"We need to get all of our troops out of Iraq," Richardson said. "I would get rid of No Child Left Behind. I believe we need to focus on the future. Look, the reality on the electability issue is that the last Senator who was elected President was 40 years ago. His name was John F. Kennedy. We elect Governors as Presidents. Seven out of the last eight have been either Governors or ex-Governors. My view is that I know how to bring people together. More important than all of the issues that we are talking about is: Who can govern? Who can manage? I am the only CEO in this race. I have balanced budgets. I have provided health care to kids under twelve. I have improved education. I have foreign policy experience. I have negotiated with foreign countries as a diplomat and as a hostage negotiator."

On the topic of energy, Governor Richardson showed that he has the most comprehensive and specific plan to address the issue of energy in the United States.

"We need an energy revolution that does the following: reduces the consumption of fossil fuels and establishes fuel efficiency standards of 50 miles per gallon," Richardson said. "Of all the electricity in America, have at least 30% produced from renewable sources. Reduce greenhouse gas emissions by 80% by 2040 and by 30% by 2020. We need a cap and trade system. We have to ask the American people to sacrifice a little bit. What does that mean? That means: When we use appliances, mass transit, or air conditioning, we all should come together to reduce this dependency on foreign oil that affects our national security. When 65% of your oil is imported, when the planet is polluted by fossil fuels and manmade pollution, we need American leadership and Presidential leadership to create an energy revolution."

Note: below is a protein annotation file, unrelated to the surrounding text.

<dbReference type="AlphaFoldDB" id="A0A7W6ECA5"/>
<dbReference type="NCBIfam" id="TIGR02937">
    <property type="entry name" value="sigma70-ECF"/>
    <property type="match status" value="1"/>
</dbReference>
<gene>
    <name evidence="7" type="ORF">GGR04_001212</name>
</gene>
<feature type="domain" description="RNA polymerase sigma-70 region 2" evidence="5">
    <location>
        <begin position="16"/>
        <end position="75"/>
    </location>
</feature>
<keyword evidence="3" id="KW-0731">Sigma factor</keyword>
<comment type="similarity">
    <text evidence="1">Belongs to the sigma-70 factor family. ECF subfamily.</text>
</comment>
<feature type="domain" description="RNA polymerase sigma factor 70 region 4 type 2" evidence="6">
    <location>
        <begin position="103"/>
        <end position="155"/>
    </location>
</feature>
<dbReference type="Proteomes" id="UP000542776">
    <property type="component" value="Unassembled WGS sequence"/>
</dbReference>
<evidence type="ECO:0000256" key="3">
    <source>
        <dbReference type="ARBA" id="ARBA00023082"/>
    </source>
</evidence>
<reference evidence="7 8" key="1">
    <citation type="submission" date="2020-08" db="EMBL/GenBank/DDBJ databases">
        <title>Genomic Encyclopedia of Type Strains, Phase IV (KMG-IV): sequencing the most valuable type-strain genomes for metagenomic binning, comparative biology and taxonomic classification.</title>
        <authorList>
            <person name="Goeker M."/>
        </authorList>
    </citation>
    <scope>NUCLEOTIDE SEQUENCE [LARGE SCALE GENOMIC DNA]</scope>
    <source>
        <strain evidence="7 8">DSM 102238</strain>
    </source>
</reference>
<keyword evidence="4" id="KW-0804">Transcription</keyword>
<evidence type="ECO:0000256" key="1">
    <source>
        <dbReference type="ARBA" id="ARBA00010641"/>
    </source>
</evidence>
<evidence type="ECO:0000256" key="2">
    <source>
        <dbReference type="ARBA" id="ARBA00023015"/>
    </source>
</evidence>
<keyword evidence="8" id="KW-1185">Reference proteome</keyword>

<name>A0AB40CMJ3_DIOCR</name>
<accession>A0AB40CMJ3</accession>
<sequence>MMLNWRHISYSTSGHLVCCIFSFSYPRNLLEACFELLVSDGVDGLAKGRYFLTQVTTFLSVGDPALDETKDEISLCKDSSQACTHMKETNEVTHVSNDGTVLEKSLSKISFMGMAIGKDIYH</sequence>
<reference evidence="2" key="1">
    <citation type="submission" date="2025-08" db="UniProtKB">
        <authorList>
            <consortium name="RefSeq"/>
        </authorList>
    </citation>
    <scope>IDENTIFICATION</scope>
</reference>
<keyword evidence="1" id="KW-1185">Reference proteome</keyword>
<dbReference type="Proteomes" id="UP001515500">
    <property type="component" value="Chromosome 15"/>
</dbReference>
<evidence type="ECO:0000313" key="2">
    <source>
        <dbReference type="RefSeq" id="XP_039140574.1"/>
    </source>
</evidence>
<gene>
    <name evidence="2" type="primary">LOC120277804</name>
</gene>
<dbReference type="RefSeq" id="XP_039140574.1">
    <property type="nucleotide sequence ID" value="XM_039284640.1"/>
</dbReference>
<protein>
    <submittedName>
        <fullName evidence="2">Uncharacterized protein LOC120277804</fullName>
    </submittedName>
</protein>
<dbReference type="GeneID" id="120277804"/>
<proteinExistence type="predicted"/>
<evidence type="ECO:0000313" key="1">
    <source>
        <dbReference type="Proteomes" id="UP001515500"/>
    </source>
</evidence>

As the only major Presidential candidate to make education a key issue on the campaign trail, Governor Richardson made his position clear.

"Compared to countries like China and India, there is a competitiveness gap here," Richardson said. "I would have 100,000 new science and math teachers. We have to pay our teachers what they deserve: a national average starting salary of $40,000 per year. I will get rid of No Child Left Behind. I would have science and math academies. We need to build into the high school curriculum more language and arts to provoke creativity in science and math."